A small portion of colic cases (2-4%) require surgery. Large colon torsion is the most common portion of the bowel to be struck with strangulation obstructions, with strangulations of the small intestine causing the highest fatality rate.

In one study based on a sample of 28,000 horses in 1998:


  • Average loss of use due to colic was two to three days;
  • Value of horses lost due to colic in the United States was about $70 million;
  • Total cost of colic to the U.S. industry was about $144 million.

White said another study estimated the number of colic surgeries in the United States annually is 12,000-24,000 cases, or possibly as many as 2.7 colic surgeries per hour.

While parasites were a major cause of colic earlier in the history of the horse, they became less important with the creation of modern anthelmintics. But White said as parasites become resistant to those drugs, there could be more colic caused by parasites in our horses’ futures.

In 1966, the first work was done looking at the strangulated colon at Colorado State University. By 1970 there was more surgery being done to try and correct severe colic causes (twists, displacements, intussusceptions–when the gut telescopes back into itself).

“In 1978 Banamine came along and made us look at what was happening in the gut,” said White. That was followed by research into ischemia reperfusion, endotoxic shock, and epidemiology. Discovering there were specific risk factors for colic helped veterinarians and horse owners begin to prevent colic, although not all of the answers have been discovered.

According to research findings, change in diet or feeding of large amounts of grain (greater than 5 kg/day in adult horses) increases the risk of colic by 6.3 times, and feeding concentrates at a rate of 2.5-5 kg/day increases colic risk by 4.8 times, noted White. Here are some other findings of colic associations:


  • It has been reported that some breeds are more susceptible to colic (Thoroughbreds, Arabians, Standardbreds, gaited horses, and Warmblood stallions);
  • Middle-aged horses are at higher risk for simple colic;
  • Older horses with colic are more likely to need surgery;
  • Weanlings and yearlings are more likely to have ileocecal (at the junction of the small and large intenstines) intussusceptions;
  • Older horses (greater than 12 years) are at a higher risk of developing strangulating lipomas (fatty benign tumors that can develop around the intestines);
  • Male horses and older horses have a slightly higher risk of entrapment of the small intestine in the epiploic foramen (the passage connecting the two sacs of the abdominal cavity;
  • Horses with sudden decreases in activity (such as strict stall confinement) are at greater risk of cecal and large colon impactions.
  • Location and management can be associated with colic (i.e., enterolith (intestinal concretion) formation related to diet and geographic region, such as California);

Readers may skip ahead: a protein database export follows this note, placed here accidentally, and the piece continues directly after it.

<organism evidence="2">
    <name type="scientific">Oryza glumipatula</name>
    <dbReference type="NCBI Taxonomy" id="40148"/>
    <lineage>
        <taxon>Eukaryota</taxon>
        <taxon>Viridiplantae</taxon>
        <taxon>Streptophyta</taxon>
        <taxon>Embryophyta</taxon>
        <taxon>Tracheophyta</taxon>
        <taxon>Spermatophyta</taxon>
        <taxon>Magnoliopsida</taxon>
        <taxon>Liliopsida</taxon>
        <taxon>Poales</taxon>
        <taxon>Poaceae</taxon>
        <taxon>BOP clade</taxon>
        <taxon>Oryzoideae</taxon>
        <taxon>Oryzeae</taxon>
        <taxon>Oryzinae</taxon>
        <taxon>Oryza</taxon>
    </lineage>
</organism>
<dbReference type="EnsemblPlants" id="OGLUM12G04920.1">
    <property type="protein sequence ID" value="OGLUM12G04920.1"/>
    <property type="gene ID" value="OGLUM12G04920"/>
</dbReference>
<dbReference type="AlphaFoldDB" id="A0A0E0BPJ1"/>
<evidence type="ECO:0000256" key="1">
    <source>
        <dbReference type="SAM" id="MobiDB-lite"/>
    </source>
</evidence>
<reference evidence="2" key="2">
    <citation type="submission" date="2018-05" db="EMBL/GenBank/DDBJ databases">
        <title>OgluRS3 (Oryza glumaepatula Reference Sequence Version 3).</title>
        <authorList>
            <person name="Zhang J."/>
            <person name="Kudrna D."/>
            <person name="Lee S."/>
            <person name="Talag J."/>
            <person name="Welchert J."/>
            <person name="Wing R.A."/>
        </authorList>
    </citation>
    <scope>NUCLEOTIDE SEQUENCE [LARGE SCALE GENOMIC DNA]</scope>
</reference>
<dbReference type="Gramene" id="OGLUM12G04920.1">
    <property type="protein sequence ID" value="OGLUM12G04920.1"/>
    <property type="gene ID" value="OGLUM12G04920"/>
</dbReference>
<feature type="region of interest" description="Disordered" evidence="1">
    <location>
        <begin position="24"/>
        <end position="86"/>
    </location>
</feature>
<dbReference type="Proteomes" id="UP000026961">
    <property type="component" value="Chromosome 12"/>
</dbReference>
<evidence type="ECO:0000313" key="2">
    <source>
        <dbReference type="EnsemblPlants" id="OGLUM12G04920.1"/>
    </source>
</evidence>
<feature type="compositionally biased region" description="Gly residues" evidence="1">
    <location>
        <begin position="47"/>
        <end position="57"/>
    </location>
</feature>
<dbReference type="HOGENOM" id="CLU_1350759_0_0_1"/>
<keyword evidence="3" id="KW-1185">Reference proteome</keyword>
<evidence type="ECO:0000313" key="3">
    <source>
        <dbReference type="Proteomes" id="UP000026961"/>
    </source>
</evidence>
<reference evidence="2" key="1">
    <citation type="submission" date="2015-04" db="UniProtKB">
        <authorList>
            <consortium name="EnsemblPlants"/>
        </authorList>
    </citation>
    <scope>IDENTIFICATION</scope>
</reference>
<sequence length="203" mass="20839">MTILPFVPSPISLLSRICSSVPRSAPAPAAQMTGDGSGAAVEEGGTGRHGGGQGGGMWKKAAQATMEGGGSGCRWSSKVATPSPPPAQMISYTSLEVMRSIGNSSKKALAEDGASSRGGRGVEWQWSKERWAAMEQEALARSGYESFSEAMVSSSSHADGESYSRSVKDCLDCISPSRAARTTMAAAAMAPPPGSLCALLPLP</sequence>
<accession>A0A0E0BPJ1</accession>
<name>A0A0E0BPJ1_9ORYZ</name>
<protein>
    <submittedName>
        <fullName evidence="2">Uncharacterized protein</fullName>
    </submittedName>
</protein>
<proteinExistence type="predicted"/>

• Cribbing is associated with increased risk of simple large colon obstruction and entrapment of the small intestine in the epiploic foramen;
  • Tapeworms are associated with ileocecal intussusception or cecocecal (pertaining to the cecum) intussusception;
  • Pregnant mares have an increased risk for colon displacement or volvulus intestinal obstruction due to a twisting or knotting of the bowel);
  • Ulcers can predispose a horse to colic;
  • Transportation has been linked with an increased colic risk;
  • Weather has been found to change management techniques, which resulted in feeding/turnout changes that are associated with colic.

More, and More

The information distilled above was only a small portion of White’s presentation. He also covered Intestinal Response to Injury; Diagnosis: Determining the Need for Emergency Abdominal Surgery; Treatments for Colic, Prognosis and Prevention; and Future Research. More on these subsets of his talk are presented in the online version of the AAEP 2006 Wrap-Up .

This year’s presentation was sponsored by the AAEP Foundation (www.aaep.org/foundation) and Platinum Performance (www.PlatinumPerformance.com).


Create a free account with TheHorse.com to view this content.

TheHorse.com is home to thousands of free articles about horse health care. In order to access some of our exclusive free content, you must be signed into TheHorse.com.

Start your free account today!

Already have an account?
and continue reading.

Share

Written by:

Kimberly S. Brown is the editor of EquiManagement/EquiManagement.com and the group publisher of the Equine Health Network at Equine Network LLC.

Related Articles

Stay on top of the most recent Horse Health news with

FREE weekly newsletters from TheHorse.com

Sponsored Content

Weekly Poll

sponsored by:

How often do you buy blankets for your horse?
252 votes · 252 answers

Readers’ Most Popular

Sign In

Don’t have an account? Register for a FREE account here.

Need to update your account?

You need to be logged in to fill out this form

Create a free account with TheHorse.com!